However, while it’s a fun watch, it doesn’t stay with you afterwards like many of Fincher’s classics.
The idea of Mindhunter is so exciting to me, because it sounds like the perfect show.
We get Fincher’s direction in a thriller about real serial killers that we actually get to meet? Amazing!
You expect deep, psychological storylines, an abundance of action and a clever intersection between fiction and non-fiction.
What you actually get is a lot of inane chatter and some incredibly contrived links between the things the serial killers say and the things that are happening elsewhere in the plot.
Go in with lower expectations, though, and you’ll be treated to interesting characters and truly mesmerising interactions with serial killers.
The Curious Case Of Benjamin Button
After a spree of intense, well-received thrillers, David Fincher shook things up somewhat and delivered a romantic fantasy film starring Brad Pitt.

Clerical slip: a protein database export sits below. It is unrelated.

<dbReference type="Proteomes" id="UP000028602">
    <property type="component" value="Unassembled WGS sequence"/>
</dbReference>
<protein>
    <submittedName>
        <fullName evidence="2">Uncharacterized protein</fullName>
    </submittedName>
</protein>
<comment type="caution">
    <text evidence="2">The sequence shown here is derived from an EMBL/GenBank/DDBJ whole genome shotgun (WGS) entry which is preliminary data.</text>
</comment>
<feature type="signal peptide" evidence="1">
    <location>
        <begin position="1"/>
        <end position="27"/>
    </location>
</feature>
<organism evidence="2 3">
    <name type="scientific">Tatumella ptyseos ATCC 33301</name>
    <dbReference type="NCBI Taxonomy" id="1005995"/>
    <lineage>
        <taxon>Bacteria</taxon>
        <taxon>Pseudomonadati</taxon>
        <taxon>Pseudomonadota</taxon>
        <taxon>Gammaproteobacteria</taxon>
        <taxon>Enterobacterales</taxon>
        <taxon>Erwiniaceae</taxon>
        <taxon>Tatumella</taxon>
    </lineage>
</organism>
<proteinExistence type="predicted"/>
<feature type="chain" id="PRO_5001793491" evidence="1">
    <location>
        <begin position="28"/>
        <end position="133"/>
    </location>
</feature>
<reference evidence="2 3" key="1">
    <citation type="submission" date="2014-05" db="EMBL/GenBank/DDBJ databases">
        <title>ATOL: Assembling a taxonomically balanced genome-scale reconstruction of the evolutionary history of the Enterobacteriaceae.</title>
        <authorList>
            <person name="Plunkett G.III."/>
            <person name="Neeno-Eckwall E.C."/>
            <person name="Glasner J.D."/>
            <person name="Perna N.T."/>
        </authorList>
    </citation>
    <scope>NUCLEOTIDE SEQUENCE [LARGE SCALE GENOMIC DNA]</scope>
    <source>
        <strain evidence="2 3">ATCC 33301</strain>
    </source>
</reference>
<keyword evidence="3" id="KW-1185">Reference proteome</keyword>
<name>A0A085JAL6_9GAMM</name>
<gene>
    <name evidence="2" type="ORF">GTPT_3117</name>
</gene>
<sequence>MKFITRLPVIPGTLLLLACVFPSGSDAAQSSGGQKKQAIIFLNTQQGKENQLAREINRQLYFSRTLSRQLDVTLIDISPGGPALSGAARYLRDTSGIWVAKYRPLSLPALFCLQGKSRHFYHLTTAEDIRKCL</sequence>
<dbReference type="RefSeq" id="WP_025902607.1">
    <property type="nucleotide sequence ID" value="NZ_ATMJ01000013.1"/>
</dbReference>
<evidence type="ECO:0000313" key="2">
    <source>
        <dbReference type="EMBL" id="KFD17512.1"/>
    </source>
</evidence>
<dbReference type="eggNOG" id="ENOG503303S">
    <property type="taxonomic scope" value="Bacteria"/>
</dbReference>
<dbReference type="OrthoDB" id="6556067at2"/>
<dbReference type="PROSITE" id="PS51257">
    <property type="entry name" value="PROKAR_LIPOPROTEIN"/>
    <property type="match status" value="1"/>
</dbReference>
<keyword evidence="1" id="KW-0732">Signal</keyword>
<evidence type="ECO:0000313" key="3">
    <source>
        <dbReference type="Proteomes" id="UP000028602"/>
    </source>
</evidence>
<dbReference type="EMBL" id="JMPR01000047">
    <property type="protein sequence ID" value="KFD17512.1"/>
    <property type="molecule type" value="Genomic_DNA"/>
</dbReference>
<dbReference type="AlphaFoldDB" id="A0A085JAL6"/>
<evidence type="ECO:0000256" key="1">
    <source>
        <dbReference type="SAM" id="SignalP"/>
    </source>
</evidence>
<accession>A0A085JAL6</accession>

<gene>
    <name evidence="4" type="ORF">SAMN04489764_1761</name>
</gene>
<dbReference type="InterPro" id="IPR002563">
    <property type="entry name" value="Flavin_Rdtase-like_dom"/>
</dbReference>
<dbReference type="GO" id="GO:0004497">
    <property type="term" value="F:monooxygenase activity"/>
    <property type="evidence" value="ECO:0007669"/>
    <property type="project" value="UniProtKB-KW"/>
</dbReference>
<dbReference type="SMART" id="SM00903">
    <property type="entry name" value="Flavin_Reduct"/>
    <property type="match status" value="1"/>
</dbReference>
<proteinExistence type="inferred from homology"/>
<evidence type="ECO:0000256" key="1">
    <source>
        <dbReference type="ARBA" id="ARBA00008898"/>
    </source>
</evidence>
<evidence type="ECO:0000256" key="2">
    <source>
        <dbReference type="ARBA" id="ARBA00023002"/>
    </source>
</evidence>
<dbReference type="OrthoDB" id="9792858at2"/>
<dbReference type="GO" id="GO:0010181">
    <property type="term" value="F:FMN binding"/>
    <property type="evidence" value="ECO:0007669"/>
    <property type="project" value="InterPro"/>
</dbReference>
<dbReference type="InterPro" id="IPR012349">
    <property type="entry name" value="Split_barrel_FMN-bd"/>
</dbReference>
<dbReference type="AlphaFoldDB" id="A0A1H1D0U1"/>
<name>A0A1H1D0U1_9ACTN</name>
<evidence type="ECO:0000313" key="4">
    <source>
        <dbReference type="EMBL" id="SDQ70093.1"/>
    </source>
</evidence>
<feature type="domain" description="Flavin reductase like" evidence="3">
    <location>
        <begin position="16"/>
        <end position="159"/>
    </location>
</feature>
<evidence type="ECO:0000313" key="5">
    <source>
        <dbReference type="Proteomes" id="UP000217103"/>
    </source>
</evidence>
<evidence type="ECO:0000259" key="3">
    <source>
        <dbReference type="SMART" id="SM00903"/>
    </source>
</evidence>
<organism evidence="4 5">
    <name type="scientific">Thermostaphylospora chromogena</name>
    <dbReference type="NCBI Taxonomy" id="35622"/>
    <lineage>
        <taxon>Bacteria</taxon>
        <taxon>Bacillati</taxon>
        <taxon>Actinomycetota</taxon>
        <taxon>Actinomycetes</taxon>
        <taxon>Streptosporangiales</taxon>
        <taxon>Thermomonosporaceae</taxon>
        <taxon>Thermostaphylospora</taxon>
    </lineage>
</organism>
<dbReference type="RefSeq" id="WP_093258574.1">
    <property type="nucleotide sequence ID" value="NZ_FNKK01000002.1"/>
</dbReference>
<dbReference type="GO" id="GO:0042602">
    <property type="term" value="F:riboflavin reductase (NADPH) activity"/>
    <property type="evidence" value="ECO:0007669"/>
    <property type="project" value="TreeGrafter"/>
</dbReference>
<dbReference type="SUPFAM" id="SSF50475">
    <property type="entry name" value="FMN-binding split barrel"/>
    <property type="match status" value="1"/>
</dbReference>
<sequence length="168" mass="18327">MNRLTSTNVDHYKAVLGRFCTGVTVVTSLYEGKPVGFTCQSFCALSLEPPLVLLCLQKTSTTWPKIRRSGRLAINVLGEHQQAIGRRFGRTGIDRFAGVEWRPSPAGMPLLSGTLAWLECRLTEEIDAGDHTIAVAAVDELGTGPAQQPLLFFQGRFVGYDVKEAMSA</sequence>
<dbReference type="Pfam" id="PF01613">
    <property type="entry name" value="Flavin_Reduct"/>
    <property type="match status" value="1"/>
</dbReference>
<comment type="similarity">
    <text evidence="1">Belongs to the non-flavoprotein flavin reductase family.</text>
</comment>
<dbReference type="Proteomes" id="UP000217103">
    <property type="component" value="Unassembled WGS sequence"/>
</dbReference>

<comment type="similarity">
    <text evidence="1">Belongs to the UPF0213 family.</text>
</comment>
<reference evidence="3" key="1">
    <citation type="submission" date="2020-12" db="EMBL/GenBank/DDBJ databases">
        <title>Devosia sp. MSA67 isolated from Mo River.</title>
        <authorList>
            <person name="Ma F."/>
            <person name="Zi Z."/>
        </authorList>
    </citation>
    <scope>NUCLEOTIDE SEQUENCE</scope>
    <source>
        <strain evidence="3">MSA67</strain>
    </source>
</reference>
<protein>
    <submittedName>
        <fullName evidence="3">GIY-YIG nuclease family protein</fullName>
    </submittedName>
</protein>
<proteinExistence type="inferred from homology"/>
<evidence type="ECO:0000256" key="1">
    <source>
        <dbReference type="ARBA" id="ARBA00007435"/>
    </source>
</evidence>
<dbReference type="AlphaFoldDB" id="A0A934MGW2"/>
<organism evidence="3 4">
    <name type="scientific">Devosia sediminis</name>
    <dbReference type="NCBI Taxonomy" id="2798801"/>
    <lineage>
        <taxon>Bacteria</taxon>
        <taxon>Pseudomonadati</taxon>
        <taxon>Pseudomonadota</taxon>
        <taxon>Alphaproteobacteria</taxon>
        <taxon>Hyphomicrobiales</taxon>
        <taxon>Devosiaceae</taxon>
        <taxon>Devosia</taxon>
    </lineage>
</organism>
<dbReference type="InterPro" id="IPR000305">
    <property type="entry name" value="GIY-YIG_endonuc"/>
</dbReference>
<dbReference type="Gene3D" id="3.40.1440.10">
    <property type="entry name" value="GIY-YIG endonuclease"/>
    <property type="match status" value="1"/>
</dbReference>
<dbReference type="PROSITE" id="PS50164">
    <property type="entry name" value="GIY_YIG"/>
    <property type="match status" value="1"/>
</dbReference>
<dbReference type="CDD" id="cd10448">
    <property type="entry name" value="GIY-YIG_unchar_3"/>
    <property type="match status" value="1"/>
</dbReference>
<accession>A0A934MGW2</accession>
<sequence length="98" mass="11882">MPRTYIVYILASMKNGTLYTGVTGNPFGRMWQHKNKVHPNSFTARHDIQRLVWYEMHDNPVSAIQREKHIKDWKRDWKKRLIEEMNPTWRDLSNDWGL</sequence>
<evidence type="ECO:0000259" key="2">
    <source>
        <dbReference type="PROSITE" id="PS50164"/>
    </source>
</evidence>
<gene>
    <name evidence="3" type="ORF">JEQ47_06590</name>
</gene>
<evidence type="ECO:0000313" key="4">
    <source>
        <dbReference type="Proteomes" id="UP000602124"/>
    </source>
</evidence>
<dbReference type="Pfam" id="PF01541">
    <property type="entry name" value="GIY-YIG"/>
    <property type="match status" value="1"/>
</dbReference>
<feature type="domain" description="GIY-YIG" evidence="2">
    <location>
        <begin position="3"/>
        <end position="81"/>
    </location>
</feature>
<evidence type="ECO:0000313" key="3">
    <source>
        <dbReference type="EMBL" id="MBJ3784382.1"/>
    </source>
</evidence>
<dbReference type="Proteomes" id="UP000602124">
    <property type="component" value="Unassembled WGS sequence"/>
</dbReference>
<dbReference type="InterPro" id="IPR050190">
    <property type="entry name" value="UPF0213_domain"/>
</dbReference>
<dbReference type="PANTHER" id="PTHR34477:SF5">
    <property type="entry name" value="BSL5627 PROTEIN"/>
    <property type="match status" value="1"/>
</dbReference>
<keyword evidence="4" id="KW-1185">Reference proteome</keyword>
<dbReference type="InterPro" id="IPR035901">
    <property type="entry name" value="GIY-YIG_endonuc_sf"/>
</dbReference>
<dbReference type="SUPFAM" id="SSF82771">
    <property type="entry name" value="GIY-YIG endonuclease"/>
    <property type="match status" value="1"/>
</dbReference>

The sprawling story was ambitious, but managed to do F. Scott Fitzgerald’s tale about a man that ages backwards justice.
It was the proof the world needed that he wasn’t a one-trick pony, and The Curious Case Of Benjamin Button ended up securing him Academy Award nominations for Best Picture and Best Director.
House Of Cards
Fincher directed the first two episodes of House Of Cards, before stepping back into a producer role and allowing others to fulfil his vision.
These first two episodes were enough to convince the world that a political thriller could appeal to the masses, and as a result, Fincher’s style bleeds through all six seasons.
It’s just a bit annoying that Kevin Spacey tried to reclaim his character, Frank Underwood, in two bizarre YouTube sketches in which he claimed that the character was still alive…
Read more: Gone Girl Review
Zodiac is basically what we wish Mindhunter had been.
We’re taken on a deep journey through the psychology of a serial killer, while being exposed to (some of) the violence and action of his crimes.
It’s a little overlong, yes, and if you already know the story of the Zodiac Killer, then the ending isn’t exactly going to shock you, but it’s certainly one of the most exciting films based on real events that I’ve ever seen.
The Girl With The Dragon Tattoo
Back in the world of the psychological thriller after his brief pause to look elsewhere, Fincher released his big-screen adaptation of The Girl With The Dragon Tattoo in 2014.